AI + Security

Measuring the Persuasiveness of Language Models
Study by Anthropic that found a general scaling trend (as models get larger and more capable, they become more persuasive), and Claude 3 Opus is roughly as persuasive as humans. What could go wrong? 😅

AIxCC Semifinal Competition
DARPA’s AI cyber challenge, an open competition for participants to build AI systems that can autonomously find and fix vulnerabilities, have finalized their procedures and scoring guide, and have released a Linux Exampler Challenge Project on GitHub. Congrats to Shellphish, Trail of Bits, and the other Small Business Track winners 🙌 

The DL on LLM Code Analysis
Excellent 🔥 CanSecWest 2024 talk by Richard Johnson providing an overview of deep learning (model architectures, tokenizers, embeddings), retrieval augmented generation (RAG), and applying AI to reverse engineering, fuzzing, solving CTF challenges, autonomously testing websites, code analysis, threats against AI systems and tools, and more.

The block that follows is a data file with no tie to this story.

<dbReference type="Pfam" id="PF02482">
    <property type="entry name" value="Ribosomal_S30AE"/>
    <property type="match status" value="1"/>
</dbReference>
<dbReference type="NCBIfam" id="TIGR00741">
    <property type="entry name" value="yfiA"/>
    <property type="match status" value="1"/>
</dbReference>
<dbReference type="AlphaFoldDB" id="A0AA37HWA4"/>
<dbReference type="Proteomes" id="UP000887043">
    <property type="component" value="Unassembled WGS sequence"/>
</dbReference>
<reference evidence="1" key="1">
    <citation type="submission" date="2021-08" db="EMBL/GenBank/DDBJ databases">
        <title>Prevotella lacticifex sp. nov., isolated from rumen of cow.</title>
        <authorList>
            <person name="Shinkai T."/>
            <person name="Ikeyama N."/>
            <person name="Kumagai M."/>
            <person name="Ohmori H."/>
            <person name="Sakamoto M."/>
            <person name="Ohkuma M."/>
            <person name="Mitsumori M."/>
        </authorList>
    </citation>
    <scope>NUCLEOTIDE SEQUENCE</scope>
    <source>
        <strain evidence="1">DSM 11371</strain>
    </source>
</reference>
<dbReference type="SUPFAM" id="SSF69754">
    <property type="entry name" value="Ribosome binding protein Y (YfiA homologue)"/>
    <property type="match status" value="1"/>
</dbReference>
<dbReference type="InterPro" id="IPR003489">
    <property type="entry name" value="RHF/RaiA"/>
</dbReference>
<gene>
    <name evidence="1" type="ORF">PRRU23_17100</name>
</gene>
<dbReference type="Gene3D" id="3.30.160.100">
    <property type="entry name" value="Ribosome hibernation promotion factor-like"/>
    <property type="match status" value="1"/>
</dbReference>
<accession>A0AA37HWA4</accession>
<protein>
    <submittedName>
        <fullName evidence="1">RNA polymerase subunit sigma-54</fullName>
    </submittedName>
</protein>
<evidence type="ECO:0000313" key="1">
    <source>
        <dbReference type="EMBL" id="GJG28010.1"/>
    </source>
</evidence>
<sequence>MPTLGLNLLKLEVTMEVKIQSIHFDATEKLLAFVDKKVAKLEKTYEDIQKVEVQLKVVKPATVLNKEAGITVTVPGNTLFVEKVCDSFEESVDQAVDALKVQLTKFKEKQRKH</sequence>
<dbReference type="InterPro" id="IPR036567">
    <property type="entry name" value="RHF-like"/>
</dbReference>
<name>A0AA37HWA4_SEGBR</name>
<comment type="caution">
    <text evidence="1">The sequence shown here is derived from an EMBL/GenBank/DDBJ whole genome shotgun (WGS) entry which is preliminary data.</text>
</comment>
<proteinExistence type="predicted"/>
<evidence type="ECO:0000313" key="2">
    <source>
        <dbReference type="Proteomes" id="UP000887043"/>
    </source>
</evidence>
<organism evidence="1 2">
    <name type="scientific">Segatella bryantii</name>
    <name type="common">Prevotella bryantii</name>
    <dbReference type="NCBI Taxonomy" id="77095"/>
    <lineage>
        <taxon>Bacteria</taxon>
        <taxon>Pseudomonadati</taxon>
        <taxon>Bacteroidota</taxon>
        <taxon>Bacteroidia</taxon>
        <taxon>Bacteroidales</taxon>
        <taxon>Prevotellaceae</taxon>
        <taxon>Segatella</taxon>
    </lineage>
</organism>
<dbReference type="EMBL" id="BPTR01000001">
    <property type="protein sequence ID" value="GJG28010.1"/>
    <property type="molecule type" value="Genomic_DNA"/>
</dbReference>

Wiz identifies critical risks in AI-as-a-Service platforms
By Shir Tamari & Sagi Tzadik: Wiz continues their rampage of cross-tenant attack on cloud service providers. In this case, they found that by uploading a malicious pickle file to Hugging Face's Inference offering, they could leverage the code execution within the backend AWS EKS environment to gain the node's role via IMDS, which they could use to retrieve secrets and move laterally.

They also found an issue in Hugging Face Spaces, where they could use a malicious Dockerfile to execute commands in the build environment (the RUN instruction), which revealed use of a multi-tenant container registry in which they could overwrite other customers' images.

💡 Note that other than the malicious Pickle file, most of these vulns/attack steps are non-AI specific, standard known security issues (aka this is a high impact example of applying known attack techniques to new targets). Given the speed of innovation of most AI companies, I expect there are many places where shaking the tree hard enough will cause critical vulns to fall out.


✉️ Wrapping Up